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How We Worship

While many people still think of The Salvation Army as solely a social services organization, we are first and foremost a Christ-centered body of believers dedicated to assist those in need: spiritually, emotionally and physically, offering them a “hand up” and not a “handout.”

Additionally, The Corps seek to meet the spiritual needs of a regular community of worshippers. It is a center of program activity for youth, adults and the elderly. It is a place where all may gather to find the riches of God’s love in material assistance, spiritual growth and/or Christian fellowship. Those in attendance are a cross section of any given community in relation to age, gender, income level, racial or ethnic background.

The Doctrines of the Salvation Army

We believe that the Scriptures of the Old and New Testaments were given by inspiration of God, and that only they constitute the Divine rule of Christian faith and practice.

We believe that there is only one God, who is infinitely perfect, the Creator, Preserver, and Governor of all things, and who is the only proper object of religious worship.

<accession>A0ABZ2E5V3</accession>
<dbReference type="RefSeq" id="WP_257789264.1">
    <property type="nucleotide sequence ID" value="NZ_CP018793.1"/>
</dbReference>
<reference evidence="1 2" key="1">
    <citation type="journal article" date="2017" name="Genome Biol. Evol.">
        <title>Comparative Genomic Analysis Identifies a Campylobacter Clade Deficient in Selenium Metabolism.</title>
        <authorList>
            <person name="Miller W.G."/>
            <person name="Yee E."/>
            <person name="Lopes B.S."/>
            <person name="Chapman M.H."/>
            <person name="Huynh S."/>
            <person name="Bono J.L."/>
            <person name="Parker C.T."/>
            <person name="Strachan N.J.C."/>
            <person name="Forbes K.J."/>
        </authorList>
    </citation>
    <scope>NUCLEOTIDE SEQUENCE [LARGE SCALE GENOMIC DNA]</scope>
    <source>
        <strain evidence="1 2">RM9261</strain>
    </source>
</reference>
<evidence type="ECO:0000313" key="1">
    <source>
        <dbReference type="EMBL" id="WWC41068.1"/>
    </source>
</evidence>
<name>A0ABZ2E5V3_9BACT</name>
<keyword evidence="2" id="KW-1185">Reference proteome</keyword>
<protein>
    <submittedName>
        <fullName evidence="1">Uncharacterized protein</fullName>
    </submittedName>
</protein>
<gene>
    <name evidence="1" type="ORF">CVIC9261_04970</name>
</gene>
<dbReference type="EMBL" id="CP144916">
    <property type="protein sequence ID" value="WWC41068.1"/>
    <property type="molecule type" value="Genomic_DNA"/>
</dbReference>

We believe that there are three persons in the Godhead – the Father, the Son, and the Holy Ghost, undivided in essence and equal in power and glory.

We believe that in the person of Jesus Christ the Divine and human natures are united, so that He is truly and properly God and truly and properly man.

We believe that our first parents were created in a state of innocence, but by their disobedience, they lost their purity and happiness, and that in consequence of their fall, all men have become sinners, totally depraved, and as such are justly exposed to the wrath of God.

We believe that the Lord Jesus Christ has by His suffering and death made an atonement for the whole world so that whosoever will believe may be saved.

We believe that repentance toward God, faith in our Lord Jesus Christ and regeneration by the Holy Spirit are necessary to salvation.

We believe that we are justified by grace through faith in our Lord Jesus Christ and that he that believes has the witness in himself.

We believe that continuance in a state of salvation depends upon continued obedient faith in Christ.

We believe that it is the privilege of all believers to be wholly sanctified, and that their whole spirit and soul and body may be preserved blameless unto the coming of our Lord Jesus Christ.

We believe in the immortality of the soul, the resurrection of the body, in the general judgment at the end of the world, in the eternal happiness of the righteous, and in the endless punishment of the wicked.

Salvation Army Officers

Operations of The Salvation Army are supervised by trained, commissioned officers. They proclaim the gospel and serve as administrators, teachers, social workers, counselors, youth leaders, and musicians.

These men and women have dedicated their lives, skills, and service completely to God. Lay members who subscribe to the doctrines of The Salvation Army are called soldiers. Along with officers, they are known as Salvationists.